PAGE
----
Once the idea of revolution is accepted by the native, Fanon describes the process by which it is debated, adjusted, and finally implemented. According to Fanon, the revolution begins as an idea of total systematic change, and through the actual application to real world situations is watered down until it becomes a small shift of power within the existing system. "[The] pacifists and legalists ... put bluntly enough the demand ... 'Give us more power'" (46), but the "native intellectual has clothed his aggressiveness in his barely veiled desire to assimilate himself to the colonial world" (47). The colonialist bourgeoisie offers non-violence and then compromise as further ways out of the violence of decolonization; these too are mechanisms to blunt and degrade the movement. An example of this is the newly independent Republic of Gabon which gained independence from France in 1960 and afterward, the new president, Léon M'ba said "Gabon is independent, but between Gabon and France nothing has changed; everything goes on as before" (quoted in Wretched of the Earth, p. 52). For Fanon, this is the perfect example of a decolonization movement which has been enfeebled by the tentativeness of its leaders. To fight this, "The newly independent Third World countries are urged not to emulate the decadent societies of the West (or East), but to chart a new path in defining human and international relationship" (Fairchild, 2010, p. 194).
In this essay Fanon describes many aspects of the violence and response to violence necessary for total decolonization. He also offers cautions about several different approaches to that violence.
"On National Culture"
In the essay, "On National Culture" published in The Wretched of the Earth, Fanon sets out to define how a national culture can emerge among the former and, at the time of its release in 1961, still-colonized nations of Africa. Rather than depending on an orientalized, fetishized understanding of precolonial history, Fanon argues a national culture should be built on the material resistance of a people against colonial domination. Fanon narrates the essay with reference to what he calls the 'colonized intellectual'.
The return to precolonial history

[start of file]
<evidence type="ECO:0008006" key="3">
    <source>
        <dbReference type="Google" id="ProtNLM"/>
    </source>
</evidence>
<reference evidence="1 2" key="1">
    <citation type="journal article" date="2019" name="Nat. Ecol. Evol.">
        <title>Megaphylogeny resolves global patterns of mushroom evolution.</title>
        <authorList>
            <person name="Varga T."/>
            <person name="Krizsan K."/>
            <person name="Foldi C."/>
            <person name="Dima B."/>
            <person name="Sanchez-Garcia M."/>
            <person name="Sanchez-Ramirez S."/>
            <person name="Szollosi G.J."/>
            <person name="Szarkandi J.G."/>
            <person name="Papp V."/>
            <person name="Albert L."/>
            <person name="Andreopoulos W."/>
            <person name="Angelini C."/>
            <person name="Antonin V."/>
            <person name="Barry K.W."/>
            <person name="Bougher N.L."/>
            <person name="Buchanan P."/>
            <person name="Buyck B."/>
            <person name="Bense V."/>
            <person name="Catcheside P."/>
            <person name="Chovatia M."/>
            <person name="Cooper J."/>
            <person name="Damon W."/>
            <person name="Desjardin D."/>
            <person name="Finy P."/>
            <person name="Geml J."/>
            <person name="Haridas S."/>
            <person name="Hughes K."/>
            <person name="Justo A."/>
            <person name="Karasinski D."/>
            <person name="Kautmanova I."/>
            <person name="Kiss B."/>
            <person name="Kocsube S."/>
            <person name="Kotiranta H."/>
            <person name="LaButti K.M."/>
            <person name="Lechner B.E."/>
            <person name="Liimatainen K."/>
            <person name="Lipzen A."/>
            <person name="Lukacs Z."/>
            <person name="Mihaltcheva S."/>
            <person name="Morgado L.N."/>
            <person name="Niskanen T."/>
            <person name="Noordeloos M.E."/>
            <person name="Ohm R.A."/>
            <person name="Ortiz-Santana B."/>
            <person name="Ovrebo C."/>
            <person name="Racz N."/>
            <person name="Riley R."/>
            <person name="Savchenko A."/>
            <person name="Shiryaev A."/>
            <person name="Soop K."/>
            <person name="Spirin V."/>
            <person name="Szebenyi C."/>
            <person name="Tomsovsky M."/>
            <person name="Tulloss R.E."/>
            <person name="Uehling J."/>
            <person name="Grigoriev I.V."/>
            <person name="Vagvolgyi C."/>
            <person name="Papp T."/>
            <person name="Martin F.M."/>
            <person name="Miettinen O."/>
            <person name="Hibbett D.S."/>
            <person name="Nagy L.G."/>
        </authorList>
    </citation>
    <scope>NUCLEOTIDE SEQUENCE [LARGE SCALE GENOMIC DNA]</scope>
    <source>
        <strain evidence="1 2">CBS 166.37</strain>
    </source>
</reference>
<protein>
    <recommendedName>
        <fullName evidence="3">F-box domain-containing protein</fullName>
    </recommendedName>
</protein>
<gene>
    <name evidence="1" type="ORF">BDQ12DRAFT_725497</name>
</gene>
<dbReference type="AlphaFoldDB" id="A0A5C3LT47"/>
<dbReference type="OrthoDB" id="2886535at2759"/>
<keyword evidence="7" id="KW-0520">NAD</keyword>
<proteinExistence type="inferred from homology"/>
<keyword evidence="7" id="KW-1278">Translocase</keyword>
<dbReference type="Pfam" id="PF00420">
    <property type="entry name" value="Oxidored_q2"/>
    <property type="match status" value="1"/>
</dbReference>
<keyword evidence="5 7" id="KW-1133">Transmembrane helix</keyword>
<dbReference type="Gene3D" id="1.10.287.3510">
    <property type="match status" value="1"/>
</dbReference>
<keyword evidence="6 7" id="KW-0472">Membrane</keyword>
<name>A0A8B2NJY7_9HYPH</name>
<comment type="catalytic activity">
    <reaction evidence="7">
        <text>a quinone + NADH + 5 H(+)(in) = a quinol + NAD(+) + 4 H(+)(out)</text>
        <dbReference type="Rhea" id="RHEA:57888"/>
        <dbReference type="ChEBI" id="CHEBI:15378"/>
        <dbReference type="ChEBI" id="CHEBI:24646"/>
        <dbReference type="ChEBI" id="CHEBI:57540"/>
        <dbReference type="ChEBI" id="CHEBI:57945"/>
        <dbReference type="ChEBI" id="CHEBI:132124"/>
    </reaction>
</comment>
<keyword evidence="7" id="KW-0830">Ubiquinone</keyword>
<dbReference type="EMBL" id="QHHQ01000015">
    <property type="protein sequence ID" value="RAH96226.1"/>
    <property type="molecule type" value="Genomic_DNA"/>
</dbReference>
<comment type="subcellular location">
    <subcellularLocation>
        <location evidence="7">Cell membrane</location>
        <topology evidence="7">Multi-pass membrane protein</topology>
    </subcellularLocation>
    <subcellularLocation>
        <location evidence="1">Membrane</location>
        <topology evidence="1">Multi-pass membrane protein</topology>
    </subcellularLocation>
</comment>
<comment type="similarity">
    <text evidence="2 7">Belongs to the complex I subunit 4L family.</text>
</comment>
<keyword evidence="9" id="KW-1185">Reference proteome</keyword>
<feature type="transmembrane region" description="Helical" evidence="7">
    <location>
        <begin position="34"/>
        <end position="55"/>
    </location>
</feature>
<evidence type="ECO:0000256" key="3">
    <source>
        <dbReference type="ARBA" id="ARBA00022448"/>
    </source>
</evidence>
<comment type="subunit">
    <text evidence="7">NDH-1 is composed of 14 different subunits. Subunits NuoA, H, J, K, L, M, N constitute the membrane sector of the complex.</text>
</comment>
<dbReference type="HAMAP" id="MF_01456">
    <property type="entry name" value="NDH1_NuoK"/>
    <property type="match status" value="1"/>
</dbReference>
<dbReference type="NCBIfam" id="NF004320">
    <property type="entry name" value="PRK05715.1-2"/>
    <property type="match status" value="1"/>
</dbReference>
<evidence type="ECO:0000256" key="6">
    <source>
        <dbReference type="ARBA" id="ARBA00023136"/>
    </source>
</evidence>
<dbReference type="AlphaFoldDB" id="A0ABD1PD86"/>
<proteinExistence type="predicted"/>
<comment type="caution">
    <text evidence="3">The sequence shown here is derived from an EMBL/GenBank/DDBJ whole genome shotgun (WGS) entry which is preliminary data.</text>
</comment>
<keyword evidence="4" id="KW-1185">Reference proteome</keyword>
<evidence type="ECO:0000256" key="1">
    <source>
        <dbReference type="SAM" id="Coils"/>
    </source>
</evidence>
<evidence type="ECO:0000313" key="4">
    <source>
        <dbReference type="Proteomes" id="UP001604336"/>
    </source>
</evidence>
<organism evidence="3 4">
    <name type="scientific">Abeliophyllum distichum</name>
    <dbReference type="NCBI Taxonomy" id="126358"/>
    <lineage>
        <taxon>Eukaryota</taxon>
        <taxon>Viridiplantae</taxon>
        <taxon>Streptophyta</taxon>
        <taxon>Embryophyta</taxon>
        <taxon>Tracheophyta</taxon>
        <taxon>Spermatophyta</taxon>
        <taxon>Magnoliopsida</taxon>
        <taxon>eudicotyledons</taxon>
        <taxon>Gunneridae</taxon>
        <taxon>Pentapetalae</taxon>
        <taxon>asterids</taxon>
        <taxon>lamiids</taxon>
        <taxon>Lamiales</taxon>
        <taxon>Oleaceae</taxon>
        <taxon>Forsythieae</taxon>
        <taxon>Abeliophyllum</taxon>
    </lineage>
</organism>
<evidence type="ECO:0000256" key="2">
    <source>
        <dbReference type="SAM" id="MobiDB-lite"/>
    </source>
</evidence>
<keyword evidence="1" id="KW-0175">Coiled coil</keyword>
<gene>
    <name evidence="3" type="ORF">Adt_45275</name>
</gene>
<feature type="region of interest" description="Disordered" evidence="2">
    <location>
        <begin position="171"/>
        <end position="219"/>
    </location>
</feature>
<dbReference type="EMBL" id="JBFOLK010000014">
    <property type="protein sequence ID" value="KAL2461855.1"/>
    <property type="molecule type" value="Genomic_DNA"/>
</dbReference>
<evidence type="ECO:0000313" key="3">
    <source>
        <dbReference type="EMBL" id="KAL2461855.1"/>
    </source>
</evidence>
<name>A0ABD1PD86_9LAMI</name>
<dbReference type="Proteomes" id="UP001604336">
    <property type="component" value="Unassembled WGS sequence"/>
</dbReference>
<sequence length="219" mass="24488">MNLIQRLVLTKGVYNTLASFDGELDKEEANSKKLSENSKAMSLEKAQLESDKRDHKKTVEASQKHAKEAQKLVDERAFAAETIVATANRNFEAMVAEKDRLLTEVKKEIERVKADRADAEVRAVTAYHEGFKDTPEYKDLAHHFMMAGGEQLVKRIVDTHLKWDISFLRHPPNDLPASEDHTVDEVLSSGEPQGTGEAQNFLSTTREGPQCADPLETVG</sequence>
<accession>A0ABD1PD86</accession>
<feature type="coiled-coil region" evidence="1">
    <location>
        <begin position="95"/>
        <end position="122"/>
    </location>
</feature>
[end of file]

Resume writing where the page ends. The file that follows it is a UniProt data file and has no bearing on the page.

For Fanon, colonizers attempt to write the precolonial history of a colonized people as one of "barbarism, degradation, and bestiality" in order to justify the supremacy of Western civilization.: 149 To upset the supremacy of the colonial society, writes Fanon, the colonized intellectual feels the need to return to their so-called 'barbaric' culture, to prove its existence and its value in relation to the West.: 155
Fanon suggests colonized intellectuals often fall into the trap of trying to prove the existence of a common African or 'Negro' culture.: 150 This is a dead end, according to Fanon, because it was originally the colonists who essentialized all peoples in Africa as 'Negro', without considering distinct national cultures and histories. This points to what Fanon sees as one of the limitations of the Négritude movement. In articulating a continental identity, based on the colonial category of the 'Negro', Fanon argues "the men who set out to embody it realized that every culture is first and foremost national".: 154
An attempt among colonized intellectuals to 'return' to the nation's pre-colonial culture is then ultimately an unfruitful pursuit, according to Fanon. Rather than culture, the intellectual emphasizes traditions, costumes, and clichés, which romanticize history in a similar way as the colonist would.: 158 The desire to reconsider the nation's pre-colonial history, even if it results in orientalized clichés, still marks an important turn according to Fanon, since by rejecting the normalized eurocentrism of colonial thought, these intellectuals provide a "radical condemnation" of the larger colonial enterprise.: 158 This radical condemnation attains its full meaning when we consider that the "final aim of colonization", according to Fanon, "was to convince the indigenous population that it would save them from darkness".: 148 A persistent refusal among Indigenous peoples to admonish national traditions in the face of colonial rule, according to Fanon, is a demonstration of nationhood, but one that holds on to a fixed idea of the nation as something of the past, a corpse.: 172
Struggle as the site of national culture
Ultimately, Fanon argues the colonized intellectual will have to realize that a national culture is not a historical reality waiting to be uncovered in a return to pre-colonial history and tradition, but is already existing in the present national reality.: 161 National struggle and national culture then become inextricably linked in Fanon's analysis. To struggle for national liberation is to struggle for the terrain whereby a culture can grow,: 168 since Fanon concludes a national culture cannot exist under conditions of colonial domination.: 171